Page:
Reorientate training and research to local priorities, Wolf tells universities

The influential Conservative party insider Rachel Wolf told an audience at the Tory party conference that ministers must incentivise universities to evolve

Universities can level up the regions of the UK by “reorientating” training and research towards the needs of local economies, according to the author of the Conservative party 2019 manifesto.

Rachel Wolf – the influential Tory thinker and founding partner of the political consultancy group Public First – also said ministers must engineer change “on the demand side” to incentivise universities to promote more sub-degree, technical and vocational courses.

Wolf addressed an audience at the Conservative party conference on the 4 October during a session hosted by the Education Policy Institute and Sheffield Hallam University (SHU). She was joined on the panel by Larissa Kennedy, president of the National Union of Students (NUS) and Prof Sir Chris Husbands, SHU vice-chancellor.

Wolf sketched out her vision of levelling-up “as about restoring civic pride and allowing people to feel there is opportunity in the place they live”. Polling conducted by Public First showed that people in places “that need levelling-up” place significant value in local skills and training: Wolf challenged universities “to really be first movers in showing how this can be delivered”. Public First polling also suggests low public support for additional HE funding.

She told the audience that “mid-level skills” and technical training were “very important” to these communities and argued universities could be the “vanguard” in upskilling with “sub-degree [qualifications]…evening training for workers and lifelong learning”.

Wolf predicted that higher education would respond to incentivisation if new government policies affected university finances. Incentivising “on the demand side” would naturally lead universities to explore options outside of the model that has become dominant since the 2011 student finance reforms: recruiting 18-year-olds to three-year undergraduate degrees. Between 2011/12 and 2017/18, the number of adults in England starting a part-time undergraduate course within the UK reduced by 60%. A report warned “extinction beckons” for part-time adult students in many universities unless a radical policy shake-up comes soon.

Wolf said more was to be done to align research and the needs of local communities and economies. Academics should “[work] deeply with the local leadership and [the] local area…to improve the economics of their place”, rather than “publishing research on obscure parts of the globe and how to improve their productivity”, Wolf argued. To do so, “would be a signal that we were reorienting not only skills training but R&D towards what is most likely to make the biggest long-term difference to these areas,” she added.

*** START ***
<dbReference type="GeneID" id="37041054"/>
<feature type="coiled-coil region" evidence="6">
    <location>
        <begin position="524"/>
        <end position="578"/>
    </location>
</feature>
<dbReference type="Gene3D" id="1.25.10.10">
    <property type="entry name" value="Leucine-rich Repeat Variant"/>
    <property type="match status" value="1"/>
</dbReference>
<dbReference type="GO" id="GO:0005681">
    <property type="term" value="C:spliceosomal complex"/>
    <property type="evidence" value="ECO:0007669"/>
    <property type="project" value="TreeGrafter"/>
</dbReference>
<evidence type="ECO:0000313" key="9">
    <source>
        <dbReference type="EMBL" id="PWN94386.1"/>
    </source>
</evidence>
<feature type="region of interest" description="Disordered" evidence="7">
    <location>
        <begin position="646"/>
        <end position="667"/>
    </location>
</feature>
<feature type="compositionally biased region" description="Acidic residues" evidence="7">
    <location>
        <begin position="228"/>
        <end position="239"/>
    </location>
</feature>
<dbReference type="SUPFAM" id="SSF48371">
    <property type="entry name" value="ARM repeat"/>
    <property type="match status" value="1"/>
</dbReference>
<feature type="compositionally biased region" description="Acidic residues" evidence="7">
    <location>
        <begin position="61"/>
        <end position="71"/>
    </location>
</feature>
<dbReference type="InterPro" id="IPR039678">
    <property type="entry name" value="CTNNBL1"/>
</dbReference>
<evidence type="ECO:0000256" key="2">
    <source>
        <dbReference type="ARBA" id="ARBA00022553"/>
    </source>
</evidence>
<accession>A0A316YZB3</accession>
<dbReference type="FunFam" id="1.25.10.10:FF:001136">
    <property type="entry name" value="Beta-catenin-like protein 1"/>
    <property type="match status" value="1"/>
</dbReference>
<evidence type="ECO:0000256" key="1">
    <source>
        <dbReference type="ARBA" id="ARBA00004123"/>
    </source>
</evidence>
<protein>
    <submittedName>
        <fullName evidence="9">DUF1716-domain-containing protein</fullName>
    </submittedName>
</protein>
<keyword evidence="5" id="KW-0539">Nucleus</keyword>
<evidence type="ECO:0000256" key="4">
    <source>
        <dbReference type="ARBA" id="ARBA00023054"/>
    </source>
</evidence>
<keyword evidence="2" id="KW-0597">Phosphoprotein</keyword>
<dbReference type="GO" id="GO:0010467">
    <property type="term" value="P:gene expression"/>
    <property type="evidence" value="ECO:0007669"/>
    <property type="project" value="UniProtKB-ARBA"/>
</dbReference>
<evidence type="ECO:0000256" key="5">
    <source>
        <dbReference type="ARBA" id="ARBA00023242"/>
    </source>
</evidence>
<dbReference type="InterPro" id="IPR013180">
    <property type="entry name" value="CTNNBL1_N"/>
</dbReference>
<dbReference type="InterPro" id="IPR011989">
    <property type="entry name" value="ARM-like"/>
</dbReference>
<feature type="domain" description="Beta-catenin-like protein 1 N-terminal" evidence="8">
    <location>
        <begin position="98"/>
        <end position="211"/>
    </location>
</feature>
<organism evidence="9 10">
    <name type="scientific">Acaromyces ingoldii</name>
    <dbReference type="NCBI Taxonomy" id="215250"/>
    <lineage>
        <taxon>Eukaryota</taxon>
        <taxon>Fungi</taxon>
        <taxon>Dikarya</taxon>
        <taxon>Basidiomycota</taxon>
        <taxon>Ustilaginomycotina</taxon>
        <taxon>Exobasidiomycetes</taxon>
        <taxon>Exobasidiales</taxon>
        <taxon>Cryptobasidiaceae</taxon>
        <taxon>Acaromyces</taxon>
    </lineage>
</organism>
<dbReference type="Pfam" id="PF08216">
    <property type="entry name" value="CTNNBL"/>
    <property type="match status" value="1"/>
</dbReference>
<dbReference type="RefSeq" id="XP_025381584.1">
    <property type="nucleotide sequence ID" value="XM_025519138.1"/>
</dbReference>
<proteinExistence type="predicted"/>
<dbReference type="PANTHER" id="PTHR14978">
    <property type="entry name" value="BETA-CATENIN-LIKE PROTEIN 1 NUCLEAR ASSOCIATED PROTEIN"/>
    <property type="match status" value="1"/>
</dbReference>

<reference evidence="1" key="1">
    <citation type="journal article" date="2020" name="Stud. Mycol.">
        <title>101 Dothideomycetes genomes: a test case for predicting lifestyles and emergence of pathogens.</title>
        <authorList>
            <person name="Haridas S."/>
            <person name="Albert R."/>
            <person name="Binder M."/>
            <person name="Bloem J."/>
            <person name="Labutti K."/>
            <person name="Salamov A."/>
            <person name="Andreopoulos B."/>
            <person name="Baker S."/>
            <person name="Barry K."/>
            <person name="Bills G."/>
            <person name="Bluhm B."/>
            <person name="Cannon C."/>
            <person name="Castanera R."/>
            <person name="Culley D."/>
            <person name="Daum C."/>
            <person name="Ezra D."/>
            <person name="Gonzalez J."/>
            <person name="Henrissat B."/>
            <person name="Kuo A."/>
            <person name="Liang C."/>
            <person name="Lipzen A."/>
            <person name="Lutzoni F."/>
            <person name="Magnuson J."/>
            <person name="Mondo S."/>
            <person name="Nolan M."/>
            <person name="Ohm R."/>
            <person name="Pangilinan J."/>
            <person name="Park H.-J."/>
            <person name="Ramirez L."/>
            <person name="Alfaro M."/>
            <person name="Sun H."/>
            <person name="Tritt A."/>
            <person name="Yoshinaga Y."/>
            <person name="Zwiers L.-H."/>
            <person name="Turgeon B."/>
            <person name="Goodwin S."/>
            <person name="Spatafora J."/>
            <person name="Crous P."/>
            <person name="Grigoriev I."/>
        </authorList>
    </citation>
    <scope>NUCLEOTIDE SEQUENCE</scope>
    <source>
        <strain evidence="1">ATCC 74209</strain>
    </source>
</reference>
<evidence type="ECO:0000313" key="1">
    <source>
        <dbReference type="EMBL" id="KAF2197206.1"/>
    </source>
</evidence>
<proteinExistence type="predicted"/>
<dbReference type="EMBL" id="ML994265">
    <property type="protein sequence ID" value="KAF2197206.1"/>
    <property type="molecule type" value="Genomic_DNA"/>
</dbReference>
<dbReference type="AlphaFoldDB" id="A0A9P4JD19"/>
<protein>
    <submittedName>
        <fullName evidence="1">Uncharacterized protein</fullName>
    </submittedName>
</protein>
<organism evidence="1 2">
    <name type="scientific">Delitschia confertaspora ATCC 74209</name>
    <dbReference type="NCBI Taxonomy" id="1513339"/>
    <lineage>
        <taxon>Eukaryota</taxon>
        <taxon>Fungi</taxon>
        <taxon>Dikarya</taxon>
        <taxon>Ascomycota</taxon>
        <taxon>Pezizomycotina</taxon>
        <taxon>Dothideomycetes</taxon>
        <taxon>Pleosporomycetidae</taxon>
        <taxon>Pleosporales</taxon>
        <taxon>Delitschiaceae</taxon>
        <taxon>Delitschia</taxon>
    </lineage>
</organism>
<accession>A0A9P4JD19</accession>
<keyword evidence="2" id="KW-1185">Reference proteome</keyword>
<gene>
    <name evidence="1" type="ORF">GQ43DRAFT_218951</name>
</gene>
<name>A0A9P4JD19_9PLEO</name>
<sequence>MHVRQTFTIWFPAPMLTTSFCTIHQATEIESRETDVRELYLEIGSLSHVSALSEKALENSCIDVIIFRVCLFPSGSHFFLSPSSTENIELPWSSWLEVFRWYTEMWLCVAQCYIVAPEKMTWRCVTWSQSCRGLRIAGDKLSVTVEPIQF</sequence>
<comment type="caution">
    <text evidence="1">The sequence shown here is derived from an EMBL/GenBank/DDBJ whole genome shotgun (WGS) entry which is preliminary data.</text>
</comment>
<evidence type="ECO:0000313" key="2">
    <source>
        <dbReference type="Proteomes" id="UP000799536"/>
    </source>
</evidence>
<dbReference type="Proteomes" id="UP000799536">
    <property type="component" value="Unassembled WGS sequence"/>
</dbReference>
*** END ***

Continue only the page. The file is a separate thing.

On research, Wolf contended that ministers should do more to direct university research to fulfil government policies like net-zero, for example.

Despite UK universities being home to many internationally leading climate scientists, Westminster did too little to encourage them to “develop really tangible technological innovations” that could help achieve national priorities, she explained.

MillionPlus published a report calling on government to ‘level up’ research funding for universities in deprived places. Many MillionPlus universities are in towns and small cities, often with higher-than-average levels of deprivation, like Stoke-on-Trent, Sunderland, Luton, Wolverhampton and Preston.

Prof Graham Baldwin, vice-chancellor at the University of Central Lancashire (UCLan),  gave a speech at a fringe event at the Conservative party conference calling for more funding and support for modern universities. “When we focus on levelling up and doing as much as we can for as many as we can, we need to ensure we keep universities within that focus,” said Baldwin.

In June 2021, the Tony Blair Institute for Global Change called for an additional 46 universities to be built to level up deprived, middle-sized towns outside of economically vibrant conurbations. The report recommended that the new universities “should have a particular focus on applied as well as technical skills and core competencies for the 21st century”. The former universities and science minister David Willetts has similarly called for an expansion of HE “in towns from Blackpool to Chatham” to bring HE opportunities to Tory-held red wall seats.


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